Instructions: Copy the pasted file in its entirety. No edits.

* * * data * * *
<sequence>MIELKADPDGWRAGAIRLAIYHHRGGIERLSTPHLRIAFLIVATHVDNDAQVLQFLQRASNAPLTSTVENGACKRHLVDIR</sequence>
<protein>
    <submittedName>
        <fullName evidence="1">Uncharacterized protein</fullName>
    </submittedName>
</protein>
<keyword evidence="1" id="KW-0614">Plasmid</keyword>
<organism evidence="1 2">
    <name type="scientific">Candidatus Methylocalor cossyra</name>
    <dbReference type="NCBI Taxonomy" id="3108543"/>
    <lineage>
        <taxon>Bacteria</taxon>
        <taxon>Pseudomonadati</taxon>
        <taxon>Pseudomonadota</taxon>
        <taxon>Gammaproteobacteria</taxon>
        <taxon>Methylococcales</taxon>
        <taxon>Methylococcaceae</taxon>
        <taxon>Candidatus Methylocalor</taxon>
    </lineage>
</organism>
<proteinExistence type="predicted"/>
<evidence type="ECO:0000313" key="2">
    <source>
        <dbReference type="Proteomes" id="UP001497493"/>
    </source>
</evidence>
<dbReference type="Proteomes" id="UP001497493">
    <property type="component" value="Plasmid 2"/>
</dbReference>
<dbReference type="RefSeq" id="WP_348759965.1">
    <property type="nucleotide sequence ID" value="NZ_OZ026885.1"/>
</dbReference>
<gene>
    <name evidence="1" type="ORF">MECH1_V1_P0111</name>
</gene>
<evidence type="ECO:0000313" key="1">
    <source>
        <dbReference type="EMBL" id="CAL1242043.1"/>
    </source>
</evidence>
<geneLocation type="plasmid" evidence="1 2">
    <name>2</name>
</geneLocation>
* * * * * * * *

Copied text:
<sequence>MIELKADPDGWRAGAIRLAIYHHRGGIERLSTPHLRIAFLIVATHVDNDAQVLQFLQRASNAPLTSTVENGACKRHLVDIR</sequence>
<protein>
    <submittedName>
        <fullName evidence="1">Uncharacterized protein</fullName>
    </submittedName>
</protein>
<keyword evidence="1" id="KW-0614">Plasmid</keyword>
<organism evidence="1 2">
    <name type="scientific">Candidatus Methylocalor cossyra</name>
    <dbReference type="NCBI Taxonomy" id="3108543"/>
    <lineage>
        <taxon>Bacteria</taxon>
        <taxon>Pseudomonadati</taxon>
        <taxon>Pseudomonadota</taxon>
        <taxon>Gammaproteobacteria</taxon>
        <taxon>Methylococcales</taxon>
        <taxon>Methylococcaceae</taxon>
        <taxon>Candidatus Methylocalor</taxon>
    </lineage>
</organism>
<proteinExistence type="predicted"/>
<evidence type="ECO:0000313" key="2">
    <source>
        <dbReference type="Proteomes" id="UP001497493"/>
    </source>
</evidence>
<dbReference type="Proteomes" id="UP001497493">
    <property type="component" value="Plasmid 2"/>
</dbReference>
<dbReference type="RefSeq" id="WP_348759965.1">
    <property type="nucleotide sequence ID" value="NZ_OZ026885.1"/>
</dbReference>
<gene>
    <name evidence="1" type="ORF">MECH1_V1_P0111</name>
</gene>
<evidence type="ECO:0000313" key="1">
    <source>
        <dbReference type="EMBL" id="CAL1242043.1"/>
    </source>
</evidence>
<geneLocation type="plasmid" evidence="1 2">
    <name>2</name>
</geneLocation>